[Co-occurrence of physical violence against partners and their children in health services]

Rev Saude Publica. 2006 Aug;40(4):595-603. doi: 10.1590/s0034-89102006000500007.
[Article in Portuguese]


Objective: To profile the co-occurrence of physical violence against partners and their children in a population attending a health care service, according to different socioeconomic and demographic characteristics.

Methods: A cross-sectional study on family violence and pre-term delivery was carried out in the city of Rio de Janeiro, Brazil, in 2000. Households of women living with a partner and at least one child (or stepchild) aged less than 18 years were eligible to the study (n=205). Socioeconomic, demographic, and life style variables for the family couple were considered as potential predictors of violence. The outcome variable was assessed at four levels: no physical violence in the household; physical violence against partners, physical violence against at least one child or co-occurrence of both. A multinomial logit model was used for projecting the respective prevalences according to a range of selected descriptors.

Results: The risk factors associated to greater risk of the outcome were: maternal age >25; partner with less than eight years of schooling; presence of >2 children under the age of five in the household; and alcohol/illicit drug abuse by the partner. In households with all those characteristics, the joint projected prevalence of violence against partners and their children was 90.2%, and as much as 60.6% accounted for the co-occurrence of both. In the absence of those factors, estimates were significantly lower (18.9% and 0.2%, respectively).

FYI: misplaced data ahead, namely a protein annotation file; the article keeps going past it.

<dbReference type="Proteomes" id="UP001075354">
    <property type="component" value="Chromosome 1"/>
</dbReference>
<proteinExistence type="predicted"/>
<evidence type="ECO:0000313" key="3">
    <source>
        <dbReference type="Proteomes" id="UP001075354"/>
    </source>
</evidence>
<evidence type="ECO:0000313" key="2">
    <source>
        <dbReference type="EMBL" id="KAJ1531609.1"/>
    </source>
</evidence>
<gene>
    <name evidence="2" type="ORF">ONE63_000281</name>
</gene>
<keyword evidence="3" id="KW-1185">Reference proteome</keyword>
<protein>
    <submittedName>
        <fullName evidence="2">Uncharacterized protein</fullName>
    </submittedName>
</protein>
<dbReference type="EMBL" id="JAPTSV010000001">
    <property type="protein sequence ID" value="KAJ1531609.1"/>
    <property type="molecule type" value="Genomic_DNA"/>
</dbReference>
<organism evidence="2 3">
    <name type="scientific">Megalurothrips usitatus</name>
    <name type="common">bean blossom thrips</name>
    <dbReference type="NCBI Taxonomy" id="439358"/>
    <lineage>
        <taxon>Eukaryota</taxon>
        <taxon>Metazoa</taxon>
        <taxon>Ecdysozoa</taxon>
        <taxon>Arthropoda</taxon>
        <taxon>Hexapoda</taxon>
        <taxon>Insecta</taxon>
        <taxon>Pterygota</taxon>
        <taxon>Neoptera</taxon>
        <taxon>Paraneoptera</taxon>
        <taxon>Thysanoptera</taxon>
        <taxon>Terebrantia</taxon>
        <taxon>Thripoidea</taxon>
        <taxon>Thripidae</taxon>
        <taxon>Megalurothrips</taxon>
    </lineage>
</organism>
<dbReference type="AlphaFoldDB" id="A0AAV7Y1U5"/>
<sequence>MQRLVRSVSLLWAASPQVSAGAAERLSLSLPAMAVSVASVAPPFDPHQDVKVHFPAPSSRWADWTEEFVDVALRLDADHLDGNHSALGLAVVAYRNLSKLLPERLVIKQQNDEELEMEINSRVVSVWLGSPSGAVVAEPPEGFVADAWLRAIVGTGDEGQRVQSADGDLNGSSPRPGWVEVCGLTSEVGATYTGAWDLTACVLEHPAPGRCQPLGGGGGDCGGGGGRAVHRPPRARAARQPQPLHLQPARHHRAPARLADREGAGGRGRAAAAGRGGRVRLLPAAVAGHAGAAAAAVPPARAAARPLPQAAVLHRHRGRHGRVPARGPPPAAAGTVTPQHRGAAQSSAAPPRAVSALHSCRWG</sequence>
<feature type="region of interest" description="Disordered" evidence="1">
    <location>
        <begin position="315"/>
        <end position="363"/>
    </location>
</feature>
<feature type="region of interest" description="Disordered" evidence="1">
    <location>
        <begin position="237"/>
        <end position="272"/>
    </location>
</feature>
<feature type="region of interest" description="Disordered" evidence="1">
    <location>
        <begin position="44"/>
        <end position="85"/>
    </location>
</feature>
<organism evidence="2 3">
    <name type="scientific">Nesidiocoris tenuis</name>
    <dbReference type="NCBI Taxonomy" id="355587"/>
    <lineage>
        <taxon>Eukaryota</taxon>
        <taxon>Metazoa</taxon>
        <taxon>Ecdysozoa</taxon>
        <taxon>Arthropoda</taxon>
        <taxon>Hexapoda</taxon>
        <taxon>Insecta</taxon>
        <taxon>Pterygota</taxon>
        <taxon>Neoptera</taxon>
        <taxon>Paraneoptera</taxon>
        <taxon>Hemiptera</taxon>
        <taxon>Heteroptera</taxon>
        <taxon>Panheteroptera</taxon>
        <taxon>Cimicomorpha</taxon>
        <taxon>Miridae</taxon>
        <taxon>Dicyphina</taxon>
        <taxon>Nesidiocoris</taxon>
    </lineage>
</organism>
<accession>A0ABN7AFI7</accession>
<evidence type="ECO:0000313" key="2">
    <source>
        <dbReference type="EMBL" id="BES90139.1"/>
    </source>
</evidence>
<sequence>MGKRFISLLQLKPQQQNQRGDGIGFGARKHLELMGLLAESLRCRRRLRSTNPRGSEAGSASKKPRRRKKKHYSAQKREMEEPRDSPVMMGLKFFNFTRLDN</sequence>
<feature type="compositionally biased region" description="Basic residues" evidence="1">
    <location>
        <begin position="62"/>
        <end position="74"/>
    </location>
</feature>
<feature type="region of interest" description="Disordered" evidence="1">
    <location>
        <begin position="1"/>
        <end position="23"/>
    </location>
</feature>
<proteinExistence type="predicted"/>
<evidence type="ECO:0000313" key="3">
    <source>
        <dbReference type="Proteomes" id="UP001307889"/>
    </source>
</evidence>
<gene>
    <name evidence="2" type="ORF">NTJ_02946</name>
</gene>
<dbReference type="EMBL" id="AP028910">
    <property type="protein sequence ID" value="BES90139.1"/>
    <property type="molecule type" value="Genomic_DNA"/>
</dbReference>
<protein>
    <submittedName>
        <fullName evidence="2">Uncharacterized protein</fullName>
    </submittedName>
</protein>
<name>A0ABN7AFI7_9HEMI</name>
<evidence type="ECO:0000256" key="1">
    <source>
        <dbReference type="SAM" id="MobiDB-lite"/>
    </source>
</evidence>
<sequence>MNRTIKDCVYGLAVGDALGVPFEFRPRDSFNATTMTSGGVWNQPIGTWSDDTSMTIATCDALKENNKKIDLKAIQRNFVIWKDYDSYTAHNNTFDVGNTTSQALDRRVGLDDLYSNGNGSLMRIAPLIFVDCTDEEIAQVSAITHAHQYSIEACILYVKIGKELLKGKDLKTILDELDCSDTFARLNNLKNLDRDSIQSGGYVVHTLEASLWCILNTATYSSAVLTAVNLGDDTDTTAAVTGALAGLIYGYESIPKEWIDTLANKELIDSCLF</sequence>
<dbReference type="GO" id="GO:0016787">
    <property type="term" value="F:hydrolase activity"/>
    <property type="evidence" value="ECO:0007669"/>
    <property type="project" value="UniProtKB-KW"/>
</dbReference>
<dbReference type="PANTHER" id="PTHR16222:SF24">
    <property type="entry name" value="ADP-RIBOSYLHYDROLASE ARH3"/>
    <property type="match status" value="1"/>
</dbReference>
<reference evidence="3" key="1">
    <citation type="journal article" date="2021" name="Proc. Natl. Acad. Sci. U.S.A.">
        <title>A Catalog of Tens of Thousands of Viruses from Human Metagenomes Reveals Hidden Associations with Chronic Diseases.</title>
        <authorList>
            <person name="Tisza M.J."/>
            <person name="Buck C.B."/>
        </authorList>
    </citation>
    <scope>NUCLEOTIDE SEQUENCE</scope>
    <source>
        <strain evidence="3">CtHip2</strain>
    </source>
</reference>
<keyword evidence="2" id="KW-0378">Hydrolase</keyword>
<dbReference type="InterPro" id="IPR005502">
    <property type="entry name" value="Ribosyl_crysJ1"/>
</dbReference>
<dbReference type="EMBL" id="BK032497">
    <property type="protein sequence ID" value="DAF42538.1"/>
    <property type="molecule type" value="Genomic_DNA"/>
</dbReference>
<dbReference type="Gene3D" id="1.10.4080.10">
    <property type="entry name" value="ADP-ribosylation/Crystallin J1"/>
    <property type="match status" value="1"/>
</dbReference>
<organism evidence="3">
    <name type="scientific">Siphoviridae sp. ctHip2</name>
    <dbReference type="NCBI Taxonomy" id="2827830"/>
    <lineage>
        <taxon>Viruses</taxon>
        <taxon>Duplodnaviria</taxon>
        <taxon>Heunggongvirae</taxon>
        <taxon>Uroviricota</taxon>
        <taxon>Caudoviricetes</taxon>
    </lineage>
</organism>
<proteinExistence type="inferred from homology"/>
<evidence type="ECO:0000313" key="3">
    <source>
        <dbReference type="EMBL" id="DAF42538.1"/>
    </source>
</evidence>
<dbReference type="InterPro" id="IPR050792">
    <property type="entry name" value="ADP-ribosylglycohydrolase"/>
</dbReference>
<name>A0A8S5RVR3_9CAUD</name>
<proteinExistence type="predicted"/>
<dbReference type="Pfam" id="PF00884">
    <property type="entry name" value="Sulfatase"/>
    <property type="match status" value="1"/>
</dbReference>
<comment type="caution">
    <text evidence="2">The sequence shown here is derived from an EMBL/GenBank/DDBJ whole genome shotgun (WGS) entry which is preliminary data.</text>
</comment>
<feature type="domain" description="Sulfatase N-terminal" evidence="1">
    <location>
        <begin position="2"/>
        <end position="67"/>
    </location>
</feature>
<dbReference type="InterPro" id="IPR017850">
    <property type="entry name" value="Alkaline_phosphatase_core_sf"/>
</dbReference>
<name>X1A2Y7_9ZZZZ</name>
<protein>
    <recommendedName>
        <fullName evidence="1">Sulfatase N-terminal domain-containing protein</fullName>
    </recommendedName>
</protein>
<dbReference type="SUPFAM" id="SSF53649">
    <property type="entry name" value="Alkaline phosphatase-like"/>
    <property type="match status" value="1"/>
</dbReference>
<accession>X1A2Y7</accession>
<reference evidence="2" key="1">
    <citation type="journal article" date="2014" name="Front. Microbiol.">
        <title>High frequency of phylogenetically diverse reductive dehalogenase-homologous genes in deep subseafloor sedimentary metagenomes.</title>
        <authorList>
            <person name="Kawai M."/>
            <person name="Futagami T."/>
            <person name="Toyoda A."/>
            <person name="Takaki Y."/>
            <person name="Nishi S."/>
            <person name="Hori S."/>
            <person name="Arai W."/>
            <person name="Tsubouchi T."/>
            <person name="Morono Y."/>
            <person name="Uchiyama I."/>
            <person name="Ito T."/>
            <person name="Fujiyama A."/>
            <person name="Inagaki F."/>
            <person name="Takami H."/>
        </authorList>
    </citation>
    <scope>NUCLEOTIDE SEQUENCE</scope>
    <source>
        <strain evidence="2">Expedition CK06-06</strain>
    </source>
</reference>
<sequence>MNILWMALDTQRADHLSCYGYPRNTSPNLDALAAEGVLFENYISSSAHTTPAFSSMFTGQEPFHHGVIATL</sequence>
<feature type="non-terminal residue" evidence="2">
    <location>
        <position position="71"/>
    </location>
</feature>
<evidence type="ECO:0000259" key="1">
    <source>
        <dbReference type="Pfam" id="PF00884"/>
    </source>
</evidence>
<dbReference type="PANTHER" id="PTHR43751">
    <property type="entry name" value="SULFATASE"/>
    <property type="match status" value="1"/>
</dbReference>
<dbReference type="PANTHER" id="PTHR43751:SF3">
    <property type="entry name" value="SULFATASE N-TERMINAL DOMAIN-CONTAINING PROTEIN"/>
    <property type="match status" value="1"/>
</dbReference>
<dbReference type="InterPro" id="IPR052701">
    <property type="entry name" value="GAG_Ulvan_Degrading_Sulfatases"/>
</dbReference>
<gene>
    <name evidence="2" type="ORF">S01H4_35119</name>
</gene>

Conclusions: Health providers should not only anticipate a situational gradient, but also be aware there is an increasingly higher risk of violence comprising the whole family group.

Publication types

  • English Abstract

MeSH terms

  • Adolescent
  • Adult
  • Age Distribution
  • Age Factors
  • Brazil / epidemiology
  • Child
  • Child Abuse / statistics & numerical data*
  • Child, Preschool
  • Epidemiologic Methods
  • Female
  • Health Services / statistics & numerical data*
  • Humans
  • Male
  • Psychometrics
  • Socioeconomic Factors
  • Spouse Abuse / statistics & numerical data*